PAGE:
Historic Grandeur Meets Modern Technology

Ford and Michigan Central assembled a team to breathe new life into the Beaux-Arts building — from its classical façade to its ornate interiors, including the Grand Hall with its 54-foot Guastavino tile vaulted ceiling, to the arcade, ticket lobby, and restaurant. Since renovations began in late 2018, more than 1.7 million hours have been spent returning The Station to its original architectural grandeur, while retrofitting it with modern technology and infrastructure to support its next chapter.

“The innovation that will happen here, with startups and companies big and small, will help ensure Detroit preserves its title as the Motor City for generations to come.”

— Bill Ford, Executive Chair, Ford

“I wanted Michigan Central to be beautifully restored but also reimagined for so much more,” said Ford. “This will be a place for the community to enjoy and a destination for visitors from all over. We will have restaurants, music, art, and great retail. And the innovation that will happen here, with startups and companies big and small, will help ensure Detroit preserves its title as the Motor City for generations to come.”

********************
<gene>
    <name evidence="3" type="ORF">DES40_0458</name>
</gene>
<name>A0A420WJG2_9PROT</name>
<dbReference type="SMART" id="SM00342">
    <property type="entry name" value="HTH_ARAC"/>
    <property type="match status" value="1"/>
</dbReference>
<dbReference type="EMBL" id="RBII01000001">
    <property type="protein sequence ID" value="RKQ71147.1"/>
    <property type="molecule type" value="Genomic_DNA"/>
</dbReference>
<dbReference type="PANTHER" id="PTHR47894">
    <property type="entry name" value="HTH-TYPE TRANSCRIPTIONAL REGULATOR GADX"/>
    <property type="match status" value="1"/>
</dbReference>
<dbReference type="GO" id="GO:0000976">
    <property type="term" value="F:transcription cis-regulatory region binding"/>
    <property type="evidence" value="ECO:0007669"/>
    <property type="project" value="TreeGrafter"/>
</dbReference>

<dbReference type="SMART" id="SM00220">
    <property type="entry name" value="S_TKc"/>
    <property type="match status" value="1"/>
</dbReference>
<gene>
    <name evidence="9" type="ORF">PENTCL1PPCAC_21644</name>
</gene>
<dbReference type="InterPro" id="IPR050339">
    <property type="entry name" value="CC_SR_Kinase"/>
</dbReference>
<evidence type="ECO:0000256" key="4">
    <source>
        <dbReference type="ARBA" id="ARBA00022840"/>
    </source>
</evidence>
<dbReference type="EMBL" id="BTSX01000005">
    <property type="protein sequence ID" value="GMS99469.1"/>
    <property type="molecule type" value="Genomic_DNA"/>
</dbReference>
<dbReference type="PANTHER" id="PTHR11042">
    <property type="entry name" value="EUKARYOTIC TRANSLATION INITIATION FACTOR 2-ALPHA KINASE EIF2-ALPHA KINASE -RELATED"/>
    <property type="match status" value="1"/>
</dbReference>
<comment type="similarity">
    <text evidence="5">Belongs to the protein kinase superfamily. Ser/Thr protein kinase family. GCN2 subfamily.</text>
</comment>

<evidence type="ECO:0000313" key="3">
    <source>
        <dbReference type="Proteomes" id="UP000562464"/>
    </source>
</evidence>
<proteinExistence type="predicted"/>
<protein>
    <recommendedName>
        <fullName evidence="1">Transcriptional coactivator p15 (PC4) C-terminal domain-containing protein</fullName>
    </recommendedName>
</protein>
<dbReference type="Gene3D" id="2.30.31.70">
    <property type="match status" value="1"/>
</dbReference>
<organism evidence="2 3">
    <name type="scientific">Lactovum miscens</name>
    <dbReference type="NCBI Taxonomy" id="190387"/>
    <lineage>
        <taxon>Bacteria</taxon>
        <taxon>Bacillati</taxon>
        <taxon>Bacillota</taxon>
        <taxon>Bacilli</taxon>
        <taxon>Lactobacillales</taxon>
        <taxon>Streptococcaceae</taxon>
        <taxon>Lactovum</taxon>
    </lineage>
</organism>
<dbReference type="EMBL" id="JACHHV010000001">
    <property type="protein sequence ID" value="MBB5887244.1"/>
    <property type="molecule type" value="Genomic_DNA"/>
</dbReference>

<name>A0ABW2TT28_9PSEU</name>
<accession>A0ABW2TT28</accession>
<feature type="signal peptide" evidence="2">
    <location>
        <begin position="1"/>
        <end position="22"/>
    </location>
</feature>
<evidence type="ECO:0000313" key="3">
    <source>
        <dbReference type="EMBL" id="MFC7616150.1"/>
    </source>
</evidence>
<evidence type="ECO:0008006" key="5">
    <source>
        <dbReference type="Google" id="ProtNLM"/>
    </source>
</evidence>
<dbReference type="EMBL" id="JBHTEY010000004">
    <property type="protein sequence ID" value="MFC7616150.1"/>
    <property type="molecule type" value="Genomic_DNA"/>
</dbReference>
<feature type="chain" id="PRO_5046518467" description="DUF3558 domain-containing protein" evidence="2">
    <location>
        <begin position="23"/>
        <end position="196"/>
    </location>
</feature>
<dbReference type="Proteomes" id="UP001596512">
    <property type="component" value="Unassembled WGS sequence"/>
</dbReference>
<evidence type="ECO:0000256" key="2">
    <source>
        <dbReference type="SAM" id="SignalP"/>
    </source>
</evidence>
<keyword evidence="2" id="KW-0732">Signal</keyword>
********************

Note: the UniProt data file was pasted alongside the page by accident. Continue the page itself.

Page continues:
“Thanks to the thousands of people who contributed to this project, one of the city’s most treasured landmarks has been brought back to life, while creating a space that will take us into the future,” said Joshua Sirefman, CEO of Michigan Central. “Michigan Central will advance mobility solutions that help solve some of society’s biggest challenges. It will also be a powerful catalyst for growth and an economic engine for this region.”